Having spent a considerable amount of time recently thinking about the intangibles of leadership and how they are often expressed in isolated moments, I watched the flap between President Barack Obama and House Speaker John Boehner with an almost scientific fascination. Rarely has there been such a stark example of a leader failing to understand the very basics of leadership.
Setting politics and policy aside, the incident showed very clearly that President Obama simply doesn’t understand what Americans want and require from him. Indeed, what they want most in a leader — and their president — are not so much policies or even politics, but a sense of purpose, determination and strength.
This isn’t exactly a mystery. It’s why George Patton has entered the popular imagination as a revered leader, rather than, say, Dwight Eisenhower or Omar Bradley (Bradley in particular has been short-changed by history in that regard, but that’s a topic for another time). It’s why some of the most memorable presidential phrases in American history — “We have nothing to fear but fear itself” and “Tear down this wall” — are so memorable.
A president’s words, gestures, posture — critical moments demand assurance of purpose and strength. Not just in the big moments. In fact, it’s the small moments that really count. The images that become iconic — Patton directing traffic on the battlefield, Roosevelt riding with his wave and smile in the car, Reagan with his self-depreciating humor on the operating table after being shot — more often start as incidental.
Those are the moments where real leadership lies. For those are the moments when we think we can see into a man’s soul or character without varnish. The teleprompters and well-coiffed hair of a “major moment” are recognized for what they are: props that can obscure as well as highlight.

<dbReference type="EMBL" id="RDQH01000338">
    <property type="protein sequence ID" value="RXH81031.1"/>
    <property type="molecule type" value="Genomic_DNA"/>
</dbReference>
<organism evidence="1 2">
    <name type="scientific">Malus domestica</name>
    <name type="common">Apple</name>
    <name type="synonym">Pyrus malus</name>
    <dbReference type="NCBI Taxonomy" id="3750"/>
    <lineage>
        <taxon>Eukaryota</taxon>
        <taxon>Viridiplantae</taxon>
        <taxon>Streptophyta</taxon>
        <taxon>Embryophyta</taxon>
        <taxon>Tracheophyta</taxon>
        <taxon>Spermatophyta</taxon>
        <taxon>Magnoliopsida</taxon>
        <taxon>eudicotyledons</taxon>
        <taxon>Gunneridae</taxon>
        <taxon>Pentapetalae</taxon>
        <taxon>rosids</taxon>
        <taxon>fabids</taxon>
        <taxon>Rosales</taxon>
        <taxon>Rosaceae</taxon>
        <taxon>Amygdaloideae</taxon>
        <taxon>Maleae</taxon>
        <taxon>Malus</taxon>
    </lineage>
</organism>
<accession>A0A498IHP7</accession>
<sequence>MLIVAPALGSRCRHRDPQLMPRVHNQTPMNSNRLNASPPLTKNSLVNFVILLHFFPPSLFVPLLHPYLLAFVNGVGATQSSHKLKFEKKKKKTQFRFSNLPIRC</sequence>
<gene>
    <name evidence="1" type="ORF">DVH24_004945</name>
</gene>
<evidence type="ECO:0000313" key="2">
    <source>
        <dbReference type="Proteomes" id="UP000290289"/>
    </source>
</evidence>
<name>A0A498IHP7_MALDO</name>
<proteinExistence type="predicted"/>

In suggesting a date for his speech last week that conflicted with the Republican presidential debate, Obama set up a conflict with the Republicans. Whether one agrees that he should have done this or not — and whether it was done intentionally or not — the symbolism was immediately obvious. His supporters — and the people who wanted to be his supporters — recognized it, and even cheered it.
There was a flood of comments in The New York Times to the effect of, “It’s about time he’s thrown down the gauntlet.” The comments reached a crescendo as Boehner objected.
Then Obama backed down, quickly and meekly accepting a different date. Predictably, the comments turned bitter.
The president has done much to disappoint his followers before, most recently in the conflict over the budget. But this incident goes deeper. Those who dismiss it as only so much politics completely miss the point, just as Obama probably did.
On substantive issues, most Americans understand that one can’t always get what he or she wants. While they may not be in favor of compromise, they at least understand it. As time passes and passions cool, it can be explained away, or at least asterisked to obscurity.
In a case like this, though, where only prestige is at stake, the matter is very different. It confirms weakness, and that becomes the lens that every other action is seen through.
Until now, the argument among the president’s supporters was, “He should have fought harder for his principles in XYZ, even though he couldn’t win.” Now the argument becomes, “He’s a wimp. He can’t even say when he wants to speak.”
The latter is far more damaging than the former. And it’s one that any American in the so-called middle, no matter what his or her grasp of the issues happens to be, can instantly understand.
Leadership is obviously much more complicated than simple images would suggest. There are different requirements at different times. And history is filled with examples of men who understood the basics of image-building but were incompetent in other critical areas, be it governing or running an army.
Image is one thing; results quite another.
It’s important to realize that often success depends not on the icons we have in our heads but on the real people who weren’t fortunate enough to catch history’s eye — there’s that argument about Bradley again, who was responsible for much of what Patton is credited with today.
But getting there — projecting the image of a leader and having people follow you, if only off a cliff — is more than half the battle. And if you aren’t adept enough to pick and win relatively minor but tellingly symbolic battles, you haven’t a chance of winning the bigger ones.
Jim DeFelice is the author of Omar Bradley: General at War, to be published this month by Regnery History.